A recent oil spill in northern Russia may be 4-5 times larger than originally estimated, authorities said as environmentalists warned that the pollution could reach the Arctic Ocean.
Authorities in the republic of Komi declared an emergency last week after the oil spill at the Oshskoye field, operated by a subsidiary of oil giant Lukoil, in the neighboring Nenets autonomous district spread into local soil and waterways.
While Lukoil officials initially said 20 tons of oil product had spilled, the real scale is closer to 90-100 tons — nine of which entered the Kolva River, officials in the town of Usinsk 1,500 kilometers northeast of Moscow said Saturday.
Usinsk authorities added that around 230 people were working to contain the spill.
While the land spill has since been contained, containing the spread of the oil slick on water will take many days, Komi environment minister Alexei Kuznetsov told the state-run TASS news agency Monday.
The polluted water has been swiftly carried downstream from the Kolva into the connecting Pechora and Usa rivers and is now advancing toward the Barents Sea, environmentalists say.
“The oil slick is definitely moving toward the Barents Sea,” Ivan Blokov, head of research and expertise at Greenpeace Russia, told The Moscow Times.
Blokov said that while it’s too early to say how much oil has spilled and how much will reach the Arctic Ocean, the spill will “bring significant harm to local birds and fish.”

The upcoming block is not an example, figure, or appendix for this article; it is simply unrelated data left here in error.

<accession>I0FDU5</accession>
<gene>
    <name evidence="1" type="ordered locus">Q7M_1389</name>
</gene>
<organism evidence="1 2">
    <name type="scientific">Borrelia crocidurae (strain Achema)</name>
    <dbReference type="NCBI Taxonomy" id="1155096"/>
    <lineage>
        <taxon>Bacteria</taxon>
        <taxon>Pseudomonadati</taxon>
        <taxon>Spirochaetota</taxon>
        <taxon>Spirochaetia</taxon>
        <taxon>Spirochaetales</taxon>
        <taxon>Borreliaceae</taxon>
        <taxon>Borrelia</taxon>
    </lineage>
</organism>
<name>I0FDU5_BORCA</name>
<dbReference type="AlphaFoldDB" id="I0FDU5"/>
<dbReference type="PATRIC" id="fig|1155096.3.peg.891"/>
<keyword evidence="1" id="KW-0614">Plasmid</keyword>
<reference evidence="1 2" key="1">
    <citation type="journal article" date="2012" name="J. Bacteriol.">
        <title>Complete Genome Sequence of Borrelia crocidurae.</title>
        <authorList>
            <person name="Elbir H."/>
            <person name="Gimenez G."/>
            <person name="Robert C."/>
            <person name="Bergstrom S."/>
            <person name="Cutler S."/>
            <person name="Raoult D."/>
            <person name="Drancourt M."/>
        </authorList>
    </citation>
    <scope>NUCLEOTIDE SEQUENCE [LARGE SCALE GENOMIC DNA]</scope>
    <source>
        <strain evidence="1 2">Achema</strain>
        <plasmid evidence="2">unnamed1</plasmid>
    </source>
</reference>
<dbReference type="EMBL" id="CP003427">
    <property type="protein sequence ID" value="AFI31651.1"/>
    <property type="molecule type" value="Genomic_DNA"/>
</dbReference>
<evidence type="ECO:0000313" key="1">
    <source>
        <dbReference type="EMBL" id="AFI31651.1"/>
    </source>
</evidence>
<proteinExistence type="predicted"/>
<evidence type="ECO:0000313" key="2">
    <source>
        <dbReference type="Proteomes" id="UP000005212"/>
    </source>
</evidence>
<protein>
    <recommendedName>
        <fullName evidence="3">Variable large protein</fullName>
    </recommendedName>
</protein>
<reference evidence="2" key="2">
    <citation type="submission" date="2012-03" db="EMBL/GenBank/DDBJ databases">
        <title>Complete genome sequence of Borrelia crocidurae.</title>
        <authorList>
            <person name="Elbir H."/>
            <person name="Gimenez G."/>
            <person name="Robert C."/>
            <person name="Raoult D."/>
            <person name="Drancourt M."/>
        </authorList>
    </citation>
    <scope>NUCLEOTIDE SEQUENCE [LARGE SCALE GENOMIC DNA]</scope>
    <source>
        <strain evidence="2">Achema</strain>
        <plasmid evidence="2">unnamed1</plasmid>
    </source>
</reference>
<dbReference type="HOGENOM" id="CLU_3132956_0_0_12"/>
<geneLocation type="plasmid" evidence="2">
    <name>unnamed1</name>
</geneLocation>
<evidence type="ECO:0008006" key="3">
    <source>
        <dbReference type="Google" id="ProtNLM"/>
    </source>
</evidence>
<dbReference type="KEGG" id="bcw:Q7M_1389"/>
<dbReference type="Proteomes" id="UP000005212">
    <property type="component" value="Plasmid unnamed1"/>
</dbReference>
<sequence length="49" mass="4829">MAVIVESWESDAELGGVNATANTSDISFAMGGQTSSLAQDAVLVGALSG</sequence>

Some 10,000 oil leaks and spills take place in Russia every year due to aging infrastructure and other factors, Blokov said, adding that the vast majority of these leaks go unreported due to a lack of proper environmental monitoring.
“We have to prohibit the use of most oil pipes aged 20 years and older to drastically cut the number of these spills,” Blokov said.
Accidents at Lukoil-operated facilities are taking place with increasing frequency, said Svetlana Radionova, head of state environmental protection watchdog Rosprirodnadzor. In an Instagram post, Radionova said Rosprirodnadzor might bring Lukoil to court, claiming that a lack of transparency and proper monitoring at Lukoil led to the accident.
The Nornickel mining giant was ordered to pay a record 145 billion rubles ($1.96 billion) in fines to local and federal authorities after a major oil spill at one of its facilities last summer that was dubbed the worst-ever Arctic environmental disaster.